On the architecture of the system proposed in this paper the one-dimensional tent chaotic map (T-1D map) was used. This map has been extensively studied [5, 6] due to its simplicity of hardware and software implementations. The T-1D map is generally evaluated on the domain of real numbers, but when it is implemented in a digital system two options must be considered: the scaling and discretizing processes of the T-1D map to be used on the natural numbers domain, and the use a dictionary of binary words related to the real numbers produced by the T-1D map. In both alternatives the final sequence must be restricted to the interval , where is the number of bits in each resulting binary word.
For the implementation of the T-1D map on an FPGA device it is necessary to take account of different aspects, like the limitation of logic resources in the FPGA device, the efficiency of the designed circuit, and the criteria of cost and velocity. Additionally, a digital noise generator must have good statistic properties to be used in cryptographic systems, that is, its statistical behavior must be similar to the uniform statistical distribution.
In this work a variant of the T-1D map has been proposed to implement the digital noise generator. This variant of T-1D map is named inverted tent map (IT-1D), which has a similar statistic behavior to the T-1D map. IT-1D map has been used due to the possible reduction of the logic elements used to design the digital noise generator in an FPGA device.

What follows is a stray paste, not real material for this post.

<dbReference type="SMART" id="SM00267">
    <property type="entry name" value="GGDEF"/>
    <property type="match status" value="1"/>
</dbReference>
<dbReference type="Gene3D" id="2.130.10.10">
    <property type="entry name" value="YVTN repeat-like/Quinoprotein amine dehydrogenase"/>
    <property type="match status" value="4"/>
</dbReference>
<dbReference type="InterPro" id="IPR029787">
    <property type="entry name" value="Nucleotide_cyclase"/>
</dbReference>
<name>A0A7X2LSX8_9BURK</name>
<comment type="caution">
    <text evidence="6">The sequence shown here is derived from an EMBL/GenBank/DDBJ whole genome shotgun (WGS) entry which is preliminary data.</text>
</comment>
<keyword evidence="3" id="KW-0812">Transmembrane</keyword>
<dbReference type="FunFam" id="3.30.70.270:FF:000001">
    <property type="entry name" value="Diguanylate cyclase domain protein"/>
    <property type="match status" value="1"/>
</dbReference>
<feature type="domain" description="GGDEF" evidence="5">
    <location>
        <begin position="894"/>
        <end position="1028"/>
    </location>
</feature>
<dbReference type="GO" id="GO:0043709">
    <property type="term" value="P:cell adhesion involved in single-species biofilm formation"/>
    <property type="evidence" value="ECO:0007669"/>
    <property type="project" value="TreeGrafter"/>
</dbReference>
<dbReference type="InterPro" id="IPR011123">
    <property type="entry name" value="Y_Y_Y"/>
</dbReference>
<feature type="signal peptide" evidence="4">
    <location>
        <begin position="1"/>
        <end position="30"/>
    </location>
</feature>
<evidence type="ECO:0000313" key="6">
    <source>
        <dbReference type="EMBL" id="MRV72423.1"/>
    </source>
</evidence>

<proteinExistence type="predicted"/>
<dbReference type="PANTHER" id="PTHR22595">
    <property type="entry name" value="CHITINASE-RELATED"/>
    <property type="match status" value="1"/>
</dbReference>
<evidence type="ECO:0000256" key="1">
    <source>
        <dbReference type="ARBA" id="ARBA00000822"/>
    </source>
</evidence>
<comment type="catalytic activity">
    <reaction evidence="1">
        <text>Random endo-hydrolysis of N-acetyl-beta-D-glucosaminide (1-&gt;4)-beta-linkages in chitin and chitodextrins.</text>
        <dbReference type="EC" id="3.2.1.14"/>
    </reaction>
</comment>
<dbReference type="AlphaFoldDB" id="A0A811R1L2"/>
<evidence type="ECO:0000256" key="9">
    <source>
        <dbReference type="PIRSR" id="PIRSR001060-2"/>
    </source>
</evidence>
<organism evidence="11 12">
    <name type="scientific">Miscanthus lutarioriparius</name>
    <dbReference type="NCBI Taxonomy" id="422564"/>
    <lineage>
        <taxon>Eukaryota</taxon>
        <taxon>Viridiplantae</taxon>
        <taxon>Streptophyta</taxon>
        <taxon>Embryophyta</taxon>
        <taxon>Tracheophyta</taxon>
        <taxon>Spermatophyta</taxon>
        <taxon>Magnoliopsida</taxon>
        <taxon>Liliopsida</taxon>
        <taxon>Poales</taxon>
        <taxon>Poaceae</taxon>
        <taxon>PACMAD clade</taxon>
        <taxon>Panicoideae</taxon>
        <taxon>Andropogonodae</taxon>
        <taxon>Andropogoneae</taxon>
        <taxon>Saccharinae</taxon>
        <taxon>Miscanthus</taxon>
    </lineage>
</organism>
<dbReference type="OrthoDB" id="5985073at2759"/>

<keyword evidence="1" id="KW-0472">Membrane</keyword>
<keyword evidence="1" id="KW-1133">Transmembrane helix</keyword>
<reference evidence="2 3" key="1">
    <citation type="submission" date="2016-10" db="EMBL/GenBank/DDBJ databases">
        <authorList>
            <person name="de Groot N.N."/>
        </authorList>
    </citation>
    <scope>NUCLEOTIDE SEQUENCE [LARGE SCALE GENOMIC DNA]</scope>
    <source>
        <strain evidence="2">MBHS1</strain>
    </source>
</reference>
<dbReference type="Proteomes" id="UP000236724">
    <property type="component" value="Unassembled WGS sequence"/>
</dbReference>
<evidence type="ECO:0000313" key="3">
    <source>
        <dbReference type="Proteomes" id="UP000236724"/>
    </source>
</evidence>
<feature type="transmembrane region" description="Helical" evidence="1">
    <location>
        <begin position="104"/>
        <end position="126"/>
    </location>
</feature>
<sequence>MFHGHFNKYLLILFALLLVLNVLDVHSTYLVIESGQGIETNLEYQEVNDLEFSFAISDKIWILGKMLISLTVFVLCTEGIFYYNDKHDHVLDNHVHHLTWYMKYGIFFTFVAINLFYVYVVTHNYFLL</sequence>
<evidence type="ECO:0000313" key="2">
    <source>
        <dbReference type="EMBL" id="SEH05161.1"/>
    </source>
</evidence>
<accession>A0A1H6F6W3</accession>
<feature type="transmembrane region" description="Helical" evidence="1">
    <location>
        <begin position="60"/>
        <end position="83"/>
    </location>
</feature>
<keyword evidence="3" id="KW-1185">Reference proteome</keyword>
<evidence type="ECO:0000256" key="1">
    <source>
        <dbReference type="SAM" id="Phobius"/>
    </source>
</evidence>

The architecture of the proposed digital noise generator is based on four modules: (a) Control System Module (CSM), (b) Arithmetic Module (AM), (c) Register Module (RM), and (d) Constant Register Module (CRM). The functionality of each module is described in Section 3 of this paper.
The algorithm that define the IT-1D map was developed using a 64-bit double precision format, according to the floating point numerical representation defined in the standard IEEE-754  and it is analyzed using mechanical statistic tools such as the bifurcation diagram and the trajectories diagram.
2. Implementation of Inverted Tent Map
Equation (1) is an iterated function when , which generates orbits that are sequences of real numbers defined at with . Each orbit produced by iterating (1) depends on an initial condition , which is known but arbitrarily selected and a control parameter, . Both parameters are defined on the interval . Figure 1(a) shows the graphic representation for the T-1D map, which has a maximum at and two piecewise linear segments in the intervals, and .
To observe the dispersion process produced by these chaotic maps, (1) and (2) must be evaluated using different values of to generate the bifurcation diagram. These diagrams are showed in Figures 2(a) and 2(b) to (1) and (2), respectively. Notice that when the sequences are more disperse in both cases.